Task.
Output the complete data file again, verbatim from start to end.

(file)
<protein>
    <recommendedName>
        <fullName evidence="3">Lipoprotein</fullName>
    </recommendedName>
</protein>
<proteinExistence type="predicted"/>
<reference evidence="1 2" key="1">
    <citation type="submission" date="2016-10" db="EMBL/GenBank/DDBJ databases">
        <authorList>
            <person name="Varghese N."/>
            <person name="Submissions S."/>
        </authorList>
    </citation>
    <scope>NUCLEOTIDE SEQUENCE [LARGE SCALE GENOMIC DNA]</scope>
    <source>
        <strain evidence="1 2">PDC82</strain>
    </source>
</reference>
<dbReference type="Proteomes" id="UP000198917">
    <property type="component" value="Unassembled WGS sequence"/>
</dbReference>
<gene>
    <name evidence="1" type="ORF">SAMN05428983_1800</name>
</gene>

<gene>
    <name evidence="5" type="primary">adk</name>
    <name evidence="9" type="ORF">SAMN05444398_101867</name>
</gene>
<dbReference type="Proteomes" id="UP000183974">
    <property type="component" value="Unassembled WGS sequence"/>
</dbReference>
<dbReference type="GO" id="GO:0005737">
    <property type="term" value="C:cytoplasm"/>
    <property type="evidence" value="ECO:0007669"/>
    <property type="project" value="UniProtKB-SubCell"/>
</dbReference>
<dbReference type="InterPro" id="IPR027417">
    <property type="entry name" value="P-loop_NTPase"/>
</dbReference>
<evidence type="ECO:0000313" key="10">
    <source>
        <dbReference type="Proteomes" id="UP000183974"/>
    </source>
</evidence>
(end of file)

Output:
<protein>
    <recommendedName>
        <fullName evidence="3">Lipoprotein</fullName>
    </recommendedName>
</protein>
<proteinExistence type="predicted"/>
<reference evidence="1 2" key="1">
    <citation type="submission" date="2016-10" db="EMBL/GenBank/DDBJ databases">
        <authorList>
            <person name="Varghese N."/>
            <person name="Submissions S."/>
        </authorList>
    </citation>
    <scope>NUCLEOTIDE SEQUENCE [LARGE SCALE GENOMIC DNA]</scope>
    <source>
        <strain evidence="1 2">PDC82</strain>
    </source>
</reference>
<dbReference type="Proteomes" id="UP000198917">
    <property type="component" value="Unassembled WGS sequence"/>
</dbReference>
<gene>
    <name evidence="1" type="ORF">SAMN05428983_1800</name>
</gene>

<gene>
    <name evidence="5" type="primary">adk</name>
    <name evidence="9" type="ORF">SAMN05444398_101867</name>
</gene>
<dbReference type="Proteomes" id="UP000183974">
    <property type="component" value="Unassembled WGS sequence"/>
</dbReference>
<dbReference type="GO" id="GO:0005737">
    <property type="term" value="C:cytoplasm"/>
    <property type="evidence" value="ECO:0007669"/>
    <property type="project" value="UniProtKB-SubCell"/>
</dbReference>
<dbReference type="InterPro" id="IPR027417">
    <property type="entry name" value="P-loop_NTPase"/>
</dbReference>
<evidence type="ECO:0000313" key="10">
    <source>
        <dbReference type="Proteomes" id="UP000183974"/>
    </source>
</evidence>